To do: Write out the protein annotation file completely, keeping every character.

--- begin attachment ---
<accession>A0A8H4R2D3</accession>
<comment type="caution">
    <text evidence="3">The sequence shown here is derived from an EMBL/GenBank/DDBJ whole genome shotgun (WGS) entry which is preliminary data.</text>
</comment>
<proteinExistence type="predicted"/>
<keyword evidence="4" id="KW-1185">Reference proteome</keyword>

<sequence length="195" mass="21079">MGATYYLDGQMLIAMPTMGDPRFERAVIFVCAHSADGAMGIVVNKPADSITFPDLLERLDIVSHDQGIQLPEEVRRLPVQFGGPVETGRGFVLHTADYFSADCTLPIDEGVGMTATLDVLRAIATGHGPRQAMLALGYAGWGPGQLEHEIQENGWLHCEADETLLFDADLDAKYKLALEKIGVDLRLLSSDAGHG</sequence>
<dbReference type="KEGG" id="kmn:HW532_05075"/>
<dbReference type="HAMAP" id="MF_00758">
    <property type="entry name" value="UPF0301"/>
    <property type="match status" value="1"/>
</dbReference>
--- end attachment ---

<accession>A0A8H4R2D3</accession>
<comment type="caution">
    <text evidence="3">The sequence shown here is derived from an EMBL/GenBank/DDBJ whole genome shotgun (WGS) entry which is preliminary data.</text>
</comment>
<proteinExistence type="predicted"/>
<keyword evidence="4" id="KW-1185">Reference proteome</keyword>

<sequence length="195" mass="21079">MGATYYLDGQMLIAMPTMGDPRFERAVIFVCAHSADGAMGIVVNKPADSITFPDLLERLDIVSHDQGIQLPEEVRRLPVQFGGPVETGRGFVLHTADYFSADCTLPIDEGVGMTATLDVLRAIATGHGPRQAMLALGYAGWGPGQLEHEIQENGWLHCEADETLLFDADLDAKYKLALEKIGVDLRLLSSDAGHG</sequence>
<dbReference type="KEGG" id="kmn:HW532_05075"/>
<dbReference type="HAMAP" id="MF_00758">
    <property type="entry name" value="UPF0301"/>
    <property type="match status" value="1"/>
</dbReference>